After I related the whole story and family history to her, she showed me the massage techniques to help his lymph nodes drain.  She suspects that, rather than having malformed or missing lymph vessels in his ankle, it's actually the major lymph nodes in his groin area that are having trouble draining.  She thinks if we can help those drain more effectively, along with the armpit ones and the belly button ones (I didn't realize there was a cluster at your belly button) that we will see the foot go down some even with no compression.

Initially she wanted to not do compression yet, but after examining his foot, she noted what I have been noting over the past couple months or so - that his foot was getting harder.  Because of this, she decided that we should meet next week (barring a new baby) and she will show me how to wrap it then.  She is highly optimistic that we will reverse the hardening, and that he can have a normal size foot, with help.

The massage is pretty easy to do, and it's a light touch, since lymph nodes and vessels are right under the skin.  Andrew seemed to enjoy it and relax with it.  He really loves touch (hugs, back rubs, cuddles, wrestling), so I'm not surprised that he takes to it well.  I did it before we put on his pajamas for bed and then again when he woke up this morning and I changed his diaper.  Ideally we'll do the massage 2-3 times a day.

Also, after some phone tag, I was finally able to reconnect with the PA at my pediatrician, who we have been seeing at well child visits.  She was shocked at the non-answer that we got from Children's Hospital Ortho, and committed to helping me find a medical doctor (as opposed to a therapist) who is familiar with the condition and perhaps better suited to do the follow up visits.  She was going to call CH Ortho too, because she knows the doc we saw and wonders why there was such a disconnect in the level of care/detail of answer we received.  The therapist was already saying she wanted to call up our ped to coordinate care, and the PA at the ped was happy we were starting the therapy and is now prepared to speak with the therapist.  Everybody's on board - we are assembling a team.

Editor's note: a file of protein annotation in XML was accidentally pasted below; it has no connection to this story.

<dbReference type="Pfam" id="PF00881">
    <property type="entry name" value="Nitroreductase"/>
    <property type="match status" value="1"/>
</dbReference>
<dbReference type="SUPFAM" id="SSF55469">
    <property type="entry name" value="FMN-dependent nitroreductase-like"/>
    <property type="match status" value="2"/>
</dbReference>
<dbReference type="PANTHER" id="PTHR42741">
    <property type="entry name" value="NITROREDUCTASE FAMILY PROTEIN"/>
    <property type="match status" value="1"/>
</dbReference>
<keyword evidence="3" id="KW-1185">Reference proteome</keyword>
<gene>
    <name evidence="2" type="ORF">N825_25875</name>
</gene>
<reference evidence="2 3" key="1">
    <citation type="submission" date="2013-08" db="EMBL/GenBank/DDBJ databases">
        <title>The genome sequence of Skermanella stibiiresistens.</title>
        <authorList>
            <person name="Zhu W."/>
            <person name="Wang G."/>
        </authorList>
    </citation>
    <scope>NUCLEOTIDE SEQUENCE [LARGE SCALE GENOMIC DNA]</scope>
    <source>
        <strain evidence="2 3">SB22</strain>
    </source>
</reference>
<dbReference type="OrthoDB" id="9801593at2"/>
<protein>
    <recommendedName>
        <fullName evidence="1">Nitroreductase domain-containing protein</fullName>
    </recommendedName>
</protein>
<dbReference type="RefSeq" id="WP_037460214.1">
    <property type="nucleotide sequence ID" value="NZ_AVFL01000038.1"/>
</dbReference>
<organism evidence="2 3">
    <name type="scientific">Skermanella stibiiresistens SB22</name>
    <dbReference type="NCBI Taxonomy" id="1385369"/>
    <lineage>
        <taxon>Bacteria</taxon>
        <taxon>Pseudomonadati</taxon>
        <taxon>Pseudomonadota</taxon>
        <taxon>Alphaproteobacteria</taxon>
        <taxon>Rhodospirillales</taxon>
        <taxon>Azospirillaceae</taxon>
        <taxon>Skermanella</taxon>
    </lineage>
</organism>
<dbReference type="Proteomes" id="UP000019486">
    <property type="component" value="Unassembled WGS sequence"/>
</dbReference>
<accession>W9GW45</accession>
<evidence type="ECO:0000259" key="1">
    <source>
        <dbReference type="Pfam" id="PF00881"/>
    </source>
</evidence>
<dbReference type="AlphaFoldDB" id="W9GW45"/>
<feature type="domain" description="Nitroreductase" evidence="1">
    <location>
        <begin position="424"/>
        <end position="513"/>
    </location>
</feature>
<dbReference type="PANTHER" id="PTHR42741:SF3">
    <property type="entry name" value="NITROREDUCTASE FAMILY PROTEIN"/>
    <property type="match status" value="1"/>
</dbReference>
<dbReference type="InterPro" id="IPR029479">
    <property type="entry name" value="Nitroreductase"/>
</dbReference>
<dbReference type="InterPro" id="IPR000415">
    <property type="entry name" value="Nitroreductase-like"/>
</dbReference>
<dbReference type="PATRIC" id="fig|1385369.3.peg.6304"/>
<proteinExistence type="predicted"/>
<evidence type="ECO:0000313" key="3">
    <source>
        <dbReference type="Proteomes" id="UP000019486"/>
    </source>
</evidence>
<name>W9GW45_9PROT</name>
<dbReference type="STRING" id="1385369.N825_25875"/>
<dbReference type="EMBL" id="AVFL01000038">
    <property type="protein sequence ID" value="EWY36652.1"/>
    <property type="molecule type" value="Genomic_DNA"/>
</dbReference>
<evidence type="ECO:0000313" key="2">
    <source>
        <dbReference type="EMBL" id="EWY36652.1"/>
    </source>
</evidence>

So, I'm really happy with this.  It's amazing what a relief it is to (a) talk to someone who actually knows what they are talking about and (b) have a plan of action.  I am so confident that with the proper care and maintenance, Andrew is going to have a normal quality of life, and I feel like we are now on a good path.  And I feel much better that the PA at the ped validated my frustration and awkwardness with the ortho docs.  It's amazing how having someone say, "Yeah I agree, that doesn't sound right.," makes you feel not so crazy.

Lessons: Be your own advocate, and do your own research.  The doctor isn't your master and commander, he's merely someone on your team - don't turn your brain off.  Get second opinions.  Trust your instincts.  Be thankful everyday for your awesome little boy.

4 comments:

  1. So true!!! This can be so frustrating when your gut is telling you one thing and the "experts" are telling you another! Thank goodness for the Internet and for a mommy who followed her "gut". Glad this posted to fb. I am so behind in blog posting, let alone reading...
    hugs,
    L

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  2. I'm so glad that you are starting to get some answers and some appropriate help. We'll be thinking of you as you continue on this path. Hope all is going well in your last days of pregnancy.

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  3. I just wanted to say congrats on finding and following through with treatment - I've just been diagnosed with Milroy's at 27, but back when I was little, doctors looked at my puffy feet like oddities and shrugged it off. Later they blamed ballet, told me to get orthotics, see knee specialists; it wasn't until just recently that anyone considered sending me to a vascular surgeon who had the idea to run the appropriate tests. Thank you for sharing, and good luck to you and your son! Trying to find more than the standard diagnosis/symptoms/etc online has been a challenge.

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  4. Hello,
    I know this blog hasn't been updated recently, but I found it while doing research on Milroy's. I am actually in MDL training and have to do a research paper. While I know it isn't super common, I believe that those diseases need known also, the reason I chose it. I was wondering if I could have your permission to quote you. And if you have any updates on how your children are doing currently I would appreciate it.
    Thank you